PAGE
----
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    I like Boeshield for several reasons. It seems to penetrate the chain very easily and when it dries, it doesn't leave a filmy goo. My wife and I both ride many thousands of miles a year and we've had our chains/cassettes last quite a bit longer since the use of Boeshield.

  8. #8
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    i did a quick google search on "wipperman stainless chain" and found info that implies the product is reserved for campy 10-speed ONLY. is that correct? is it compatible with shimano nine-speed? thanks in advance ....

  9. #9
    Senior Member late's Avatar
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    Hi,
    I believe there are 9+10 spd versions. Nashbar and Peformance both have it.
    http://www.nashbar.com/profile.cfm?c...ype=&estoreid=

    I have seen it on sale at Performance for as little as $35.

  10. #10
    Licensed Bike Geek Davet's Avatar
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    40% more durable at twice the cost. The arithmetic doesn't add up. Factor in that most everything shifts better with a Shimano chain. I can see spending a little more for SRAM chain to get the reusable "master link". Stainless steel is a softer steel and can rust or corrode. Besides, I haven't seen a rusty chain on bike that's had even average care.

  11. #11
    cane
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    boeshield

  12. #12
    Licensed Bike Geek Davet's Avatar
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    I'm with you Cane, 100% on Boeshield. I've used it for years on our road bikes. My chains/cassettes seem to last forever.
    I've used it on my guns even longer.
    http://boeshield.com/index.htm

  13. #13
    Member OtheloTheMoor's Avatar
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    Thank you, Davet, for the "Boeshield" link. I use "White Lighting", and have often thought that there must be a better longer lasting alternative. Gonna definitley check this out.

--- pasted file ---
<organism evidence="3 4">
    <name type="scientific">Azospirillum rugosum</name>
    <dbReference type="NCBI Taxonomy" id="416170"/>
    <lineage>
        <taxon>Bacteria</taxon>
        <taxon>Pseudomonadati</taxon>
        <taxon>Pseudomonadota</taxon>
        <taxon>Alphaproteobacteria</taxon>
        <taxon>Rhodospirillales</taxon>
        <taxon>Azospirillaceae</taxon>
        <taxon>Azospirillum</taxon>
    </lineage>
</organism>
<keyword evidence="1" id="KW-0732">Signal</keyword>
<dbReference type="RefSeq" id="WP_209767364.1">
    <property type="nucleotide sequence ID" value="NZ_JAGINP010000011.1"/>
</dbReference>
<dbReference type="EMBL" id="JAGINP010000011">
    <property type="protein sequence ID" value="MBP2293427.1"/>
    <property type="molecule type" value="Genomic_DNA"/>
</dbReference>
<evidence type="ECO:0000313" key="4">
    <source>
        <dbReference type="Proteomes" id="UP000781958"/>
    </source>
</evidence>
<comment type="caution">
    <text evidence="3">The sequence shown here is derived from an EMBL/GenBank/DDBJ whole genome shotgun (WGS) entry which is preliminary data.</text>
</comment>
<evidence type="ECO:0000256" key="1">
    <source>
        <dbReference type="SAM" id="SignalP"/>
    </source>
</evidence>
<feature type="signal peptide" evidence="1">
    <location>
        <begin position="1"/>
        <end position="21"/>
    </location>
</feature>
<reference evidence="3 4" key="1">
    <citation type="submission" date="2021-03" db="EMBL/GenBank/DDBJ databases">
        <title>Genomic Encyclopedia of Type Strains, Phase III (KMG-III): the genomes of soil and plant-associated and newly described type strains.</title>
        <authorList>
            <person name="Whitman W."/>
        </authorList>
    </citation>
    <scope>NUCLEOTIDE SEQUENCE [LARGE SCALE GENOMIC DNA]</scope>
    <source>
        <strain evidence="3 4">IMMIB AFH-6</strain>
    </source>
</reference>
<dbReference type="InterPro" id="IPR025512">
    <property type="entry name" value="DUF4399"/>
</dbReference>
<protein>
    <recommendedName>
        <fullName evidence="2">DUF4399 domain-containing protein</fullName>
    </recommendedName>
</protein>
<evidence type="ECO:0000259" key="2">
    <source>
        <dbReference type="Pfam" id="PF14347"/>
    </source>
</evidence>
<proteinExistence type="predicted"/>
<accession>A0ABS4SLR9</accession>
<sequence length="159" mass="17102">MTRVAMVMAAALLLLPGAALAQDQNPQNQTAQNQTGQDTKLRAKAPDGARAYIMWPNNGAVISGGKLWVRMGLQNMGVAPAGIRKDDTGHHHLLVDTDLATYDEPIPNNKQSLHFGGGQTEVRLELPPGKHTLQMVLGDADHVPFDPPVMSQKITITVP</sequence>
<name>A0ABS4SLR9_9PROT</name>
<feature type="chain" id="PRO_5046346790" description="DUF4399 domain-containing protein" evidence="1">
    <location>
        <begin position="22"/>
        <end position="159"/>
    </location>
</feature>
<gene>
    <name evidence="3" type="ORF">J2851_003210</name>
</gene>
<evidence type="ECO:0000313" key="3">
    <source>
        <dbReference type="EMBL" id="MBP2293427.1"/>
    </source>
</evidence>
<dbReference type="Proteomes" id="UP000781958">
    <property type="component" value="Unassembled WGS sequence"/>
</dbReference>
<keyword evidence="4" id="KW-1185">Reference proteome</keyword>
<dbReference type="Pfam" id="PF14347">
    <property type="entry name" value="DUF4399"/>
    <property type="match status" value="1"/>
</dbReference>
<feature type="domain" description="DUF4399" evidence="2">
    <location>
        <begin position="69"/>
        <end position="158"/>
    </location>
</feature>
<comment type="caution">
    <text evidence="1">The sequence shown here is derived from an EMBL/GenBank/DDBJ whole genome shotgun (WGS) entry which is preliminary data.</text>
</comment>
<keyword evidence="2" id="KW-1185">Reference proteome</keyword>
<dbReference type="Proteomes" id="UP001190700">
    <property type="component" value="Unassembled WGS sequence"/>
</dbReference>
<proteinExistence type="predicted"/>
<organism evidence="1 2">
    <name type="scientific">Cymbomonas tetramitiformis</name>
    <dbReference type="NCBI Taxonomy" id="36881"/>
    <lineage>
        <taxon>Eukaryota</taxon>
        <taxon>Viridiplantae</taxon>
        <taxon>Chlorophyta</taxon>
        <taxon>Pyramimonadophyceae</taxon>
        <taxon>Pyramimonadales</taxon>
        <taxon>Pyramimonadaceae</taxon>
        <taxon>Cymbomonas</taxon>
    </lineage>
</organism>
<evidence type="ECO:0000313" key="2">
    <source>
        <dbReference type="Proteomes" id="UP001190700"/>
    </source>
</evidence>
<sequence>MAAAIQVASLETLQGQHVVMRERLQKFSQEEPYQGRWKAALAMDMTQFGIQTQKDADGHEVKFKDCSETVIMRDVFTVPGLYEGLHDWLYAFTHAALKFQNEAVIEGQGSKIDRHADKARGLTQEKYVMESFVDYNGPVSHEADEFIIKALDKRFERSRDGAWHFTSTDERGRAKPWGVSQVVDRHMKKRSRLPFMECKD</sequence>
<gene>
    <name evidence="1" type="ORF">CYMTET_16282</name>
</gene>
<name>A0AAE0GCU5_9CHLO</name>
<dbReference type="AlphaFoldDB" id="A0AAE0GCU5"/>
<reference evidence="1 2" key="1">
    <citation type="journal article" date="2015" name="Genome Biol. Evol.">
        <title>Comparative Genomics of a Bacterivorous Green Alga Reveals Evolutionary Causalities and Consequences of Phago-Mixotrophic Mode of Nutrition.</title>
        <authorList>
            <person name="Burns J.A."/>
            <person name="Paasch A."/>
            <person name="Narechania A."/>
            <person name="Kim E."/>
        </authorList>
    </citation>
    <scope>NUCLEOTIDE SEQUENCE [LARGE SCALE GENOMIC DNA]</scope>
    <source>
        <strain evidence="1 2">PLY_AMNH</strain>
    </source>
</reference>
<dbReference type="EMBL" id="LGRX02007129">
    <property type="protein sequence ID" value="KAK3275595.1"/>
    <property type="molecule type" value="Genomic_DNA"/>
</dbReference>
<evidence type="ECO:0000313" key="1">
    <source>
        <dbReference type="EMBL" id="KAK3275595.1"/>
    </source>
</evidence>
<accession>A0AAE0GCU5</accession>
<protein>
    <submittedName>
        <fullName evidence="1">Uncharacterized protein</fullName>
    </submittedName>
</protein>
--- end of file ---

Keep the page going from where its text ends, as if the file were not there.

And, Guns? Being a retired police officer, I welcome that reference also; especially, as relates to autos/semis (the smallest speck can cause problems).

    Can't believe all the good tips I've picked up here in the short time that I've been a member. You guys are just great. Glad you don't charge consulting fees. :thumbup:

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    go with boeshield

  15. #15
    Licensed Bike Geek Davet's Avatar
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    OthelotheMoor: I was in the wholesale firearms trade for 8 years as a rep in the Seattle Washington area. Boeshield was a well-known product in the aviation industry as a lubricant and corrosion control product. It wasn't really known in *** circles, everyone had their own 'magic potion'. Because I was shooting, a lot, and was introduced to Boeshield by someone whose opinion carried weight with me, I started to use it. The biggest benefit, particularly in semi-auto pistols, is that it doesn't seem to collect residue while retaining it's lubricity. Hundreds of rounds downrange and the *** wasn't filled with gummy, coagulated goo.

    I still used Boeshield on my guns, but I use it mainly on our family bike 'fleet', of which I am in charge of maintenance. While my chains and cassettes always look clean, they are well lubricated. I use Boeshield on pivot points on the dérailleurs, cables, a small dollop in the shifters, most anything that moves except bearings.